Monday, April 20, 2015

Cokie Roberts on women's history, the Civil War, and "heavy old toads"

All of us who listen to NPR grow to be familiar with the voices of the anchors and journalists whom we hear regularly, but perhaps none is as well-known as that of Cokie Roberts. She is also no stranger to audiences of ABC News, where she has been broadcasting for more than 25 years. And, as though her career as a journalist weren't impressive enough, she is also an accomplished author, having written, among other things, two books of the history of women in the late 18th century, Founding Mothers and Ladies of Liberty. Now she's written a new work about the women of Washington D.C. during the years before and during the Civil War, called Capital Dames: The Civil War and the Women of Washington, 1848-1868. We're absolutely thrilled that she's coming to be coming to Porter Square Books next week, and will be doing two events with us – a tea at the Charles Hotel from 4 to 5:30, and then an evening at the Regent Theater in Arlington at 7. We hope you'll come to one or both. In preparation for the visit, PSB owner David Sandberg had a few minutes on the phone with Cokie last week, the day before publication day, to talk a little about the book.

DS: You work simultaneously as a journalist who is concerned with what's happening right now, and as a historian who's doing a very different type of research and a very different type of reporting. How do you navigate the back-and-forth?

CR: I actually don’t think it's that different. Even though I can't interview dead people, I can read their mail, which I can't do with living people. But it is the same kind of trying to know them and know what they were thinking. And for that, you read what they've written, both in letters and diaries -- and these women, a lot of them, published as well. And then the newspapers at the time -- and that is really the great serendipity of this book. I did not realize that I would have access to the same news they were reading. Now the entire New York Times archive is online, and there are a couple of excellent websites that give you newspapers from the early 19th century on. And the whole newspaper, where you see the ads and all of that, which are so interesting and so much fun. So I feel like in some ways it's not all that different. The one way that is different that is great is that they can't argue with you.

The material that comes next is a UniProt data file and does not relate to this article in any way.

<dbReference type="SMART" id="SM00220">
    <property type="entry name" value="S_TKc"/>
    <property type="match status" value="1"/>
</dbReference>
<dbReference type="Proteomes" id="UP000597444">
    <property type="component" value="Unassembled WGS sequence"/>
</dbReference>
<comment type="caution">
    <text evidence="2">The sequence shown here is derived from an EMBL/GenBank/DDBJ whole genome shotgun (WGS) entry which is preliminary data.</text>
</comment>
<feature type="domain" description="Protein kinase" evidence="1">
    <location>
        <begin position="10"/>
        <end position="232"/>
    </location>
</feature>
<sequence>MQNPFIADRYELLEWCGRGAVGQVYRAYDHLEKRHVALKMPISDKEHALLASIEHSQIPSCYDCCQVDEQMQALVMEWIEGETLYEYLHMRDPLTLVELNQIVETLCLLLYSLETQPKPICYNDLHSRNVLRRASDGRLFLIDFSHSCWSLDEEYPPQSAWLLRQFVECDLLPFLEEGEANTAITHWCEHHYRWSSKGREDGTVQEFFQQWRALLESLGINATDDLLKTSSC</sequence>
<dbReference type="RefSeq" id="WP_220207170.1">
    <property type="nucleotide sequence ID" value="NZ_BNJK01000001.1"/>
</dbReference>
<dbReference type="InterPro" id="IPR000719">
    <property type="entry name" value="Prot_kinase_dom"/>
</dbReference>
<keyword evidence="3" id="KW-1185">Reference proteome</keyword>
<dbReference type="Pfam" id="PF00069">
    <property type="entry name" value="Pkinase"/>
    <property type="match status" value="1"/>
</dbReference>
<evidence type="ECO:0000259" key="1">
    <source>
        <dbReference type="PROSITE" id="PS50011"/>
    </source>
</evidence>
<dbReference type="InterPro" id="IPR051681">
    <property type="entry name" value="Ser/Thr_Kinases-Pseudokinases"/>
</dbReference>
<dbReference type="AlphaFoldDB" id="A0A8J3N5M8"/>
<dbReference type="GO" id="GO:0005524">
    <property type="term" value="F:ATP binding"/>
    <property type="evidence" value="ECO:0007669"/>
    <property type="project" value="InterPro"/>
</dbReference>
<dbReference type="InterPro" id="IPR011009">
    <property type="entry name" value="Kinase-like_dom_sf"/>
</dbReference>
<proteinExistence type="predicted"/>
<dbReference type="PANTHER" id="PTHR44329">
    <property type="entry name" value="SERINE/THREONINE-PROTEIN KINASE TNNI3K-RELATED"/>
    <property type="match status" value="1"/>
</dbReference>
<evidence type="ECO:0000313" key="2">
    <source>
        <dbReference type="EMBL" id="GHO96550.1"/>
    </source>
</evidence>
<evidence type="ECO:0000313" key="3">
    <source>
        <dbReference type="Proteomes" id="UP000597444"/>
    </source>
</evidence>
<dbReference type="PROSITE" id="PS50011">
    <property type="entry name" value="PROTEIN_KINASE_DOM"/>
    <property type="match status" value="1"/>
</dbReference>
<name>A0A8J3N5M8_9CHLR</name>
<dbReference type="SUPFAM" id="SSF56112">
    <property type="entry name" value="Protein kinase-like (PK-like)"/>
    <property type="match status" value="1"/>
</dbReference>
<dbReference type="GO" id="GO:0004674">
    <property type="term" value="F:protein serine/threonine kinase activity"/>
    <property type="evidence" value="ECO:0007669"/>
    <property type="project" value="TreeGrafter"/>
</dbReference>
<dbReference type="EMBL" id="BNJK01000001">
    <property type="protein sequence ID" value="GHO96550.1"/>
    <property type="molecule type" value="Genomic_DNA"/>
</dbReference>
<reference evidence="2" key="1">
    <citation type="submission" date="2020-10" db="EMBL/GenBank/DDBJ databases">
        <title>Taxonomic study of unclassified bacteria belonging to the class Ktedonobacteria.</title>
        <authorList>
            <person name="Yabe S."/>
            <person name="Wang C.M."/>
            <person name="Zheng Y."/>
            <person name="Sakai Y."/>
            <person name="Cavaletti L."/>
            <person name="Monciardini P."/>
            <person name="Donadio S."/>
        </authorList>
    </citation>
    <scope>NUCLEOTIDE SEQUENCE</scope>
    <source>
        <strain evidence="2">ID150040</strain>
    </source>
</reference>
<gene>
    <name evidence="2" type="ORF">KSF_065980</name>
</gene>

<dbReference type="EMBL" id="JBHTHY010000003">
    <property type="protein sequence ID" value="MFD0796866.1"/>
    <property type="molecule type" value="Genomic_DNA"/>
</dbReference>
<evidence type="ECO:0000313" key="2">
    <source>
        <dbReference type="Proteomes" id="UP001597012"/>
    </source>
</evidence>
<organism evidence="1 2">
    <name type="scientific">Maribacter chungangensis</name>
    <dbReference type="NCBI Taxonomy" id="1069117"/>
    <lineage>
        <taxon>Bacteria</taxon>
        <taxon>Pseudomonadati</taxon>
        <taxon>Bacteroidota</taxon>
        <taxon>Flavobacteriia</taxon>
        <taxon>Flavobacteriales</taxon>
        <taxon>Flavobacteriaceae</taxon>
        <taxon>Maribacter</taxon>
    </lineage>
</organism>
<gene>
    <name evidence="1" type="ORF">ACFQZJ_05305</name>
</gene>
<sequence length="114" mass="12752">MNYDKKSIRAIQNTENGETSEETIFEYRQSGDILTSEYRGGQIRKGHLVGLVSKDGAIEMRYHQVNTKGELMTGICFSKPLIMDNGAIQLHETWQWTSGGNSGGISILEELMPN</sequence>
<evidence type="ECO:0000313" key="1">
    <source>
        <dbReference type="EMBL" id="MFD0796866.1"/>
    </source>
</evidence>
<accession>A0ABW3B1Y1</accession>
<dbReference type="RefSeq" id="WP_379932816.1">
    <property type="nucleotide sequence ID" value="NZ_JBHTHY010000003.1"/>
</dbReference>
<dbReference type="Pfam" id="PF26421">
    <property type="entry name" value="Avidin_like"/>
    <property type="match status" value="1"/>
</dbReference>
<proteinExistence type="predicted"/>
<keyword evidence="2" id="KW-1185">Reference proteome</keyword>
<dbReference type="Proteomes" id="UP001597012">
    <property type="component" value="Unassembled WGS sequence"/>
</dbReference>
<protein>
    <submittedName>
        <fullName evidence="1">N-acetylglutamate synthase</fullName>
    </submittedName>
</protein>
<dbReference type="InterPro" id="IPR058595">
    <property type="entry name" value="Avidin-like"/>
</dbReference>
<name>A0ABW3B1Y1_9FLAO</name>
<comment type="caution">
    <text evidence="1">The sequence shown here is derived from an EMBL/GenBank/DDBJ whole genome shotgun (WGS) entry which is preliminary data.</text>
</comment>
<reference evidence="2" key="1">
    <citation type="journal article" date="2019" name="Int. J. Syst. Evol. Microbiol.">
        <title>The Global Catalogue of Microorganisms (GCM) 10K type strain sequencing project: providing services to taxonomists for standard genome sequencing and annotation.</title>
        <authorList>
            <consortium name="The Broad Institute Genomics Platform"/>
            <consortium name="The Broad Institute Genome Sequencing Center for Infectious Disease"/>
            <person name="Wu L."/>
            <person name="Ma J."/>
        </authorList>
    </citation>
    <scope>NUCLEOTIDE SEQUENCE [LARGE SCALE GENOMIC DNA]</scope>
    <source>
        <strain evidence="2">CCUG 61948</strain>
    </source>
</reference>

DS: In terms of the availability of sources: you moved 70 years further in the future with this book. Did you have a lot more available to you?

CR: Yes, absolutely yes. For two reasons: one, there just is more available from that period and as I say, also, these women did do some writing themselves. But the other reason is that because I wrote the earlier books, the university libraries and historical societies and historical homes now are acquainted with my work, and so they are very, very helpful. And digitization is the other huge thing. So it's both a difference in time that I'm researching, but also a difference in time in the time that I'm writing.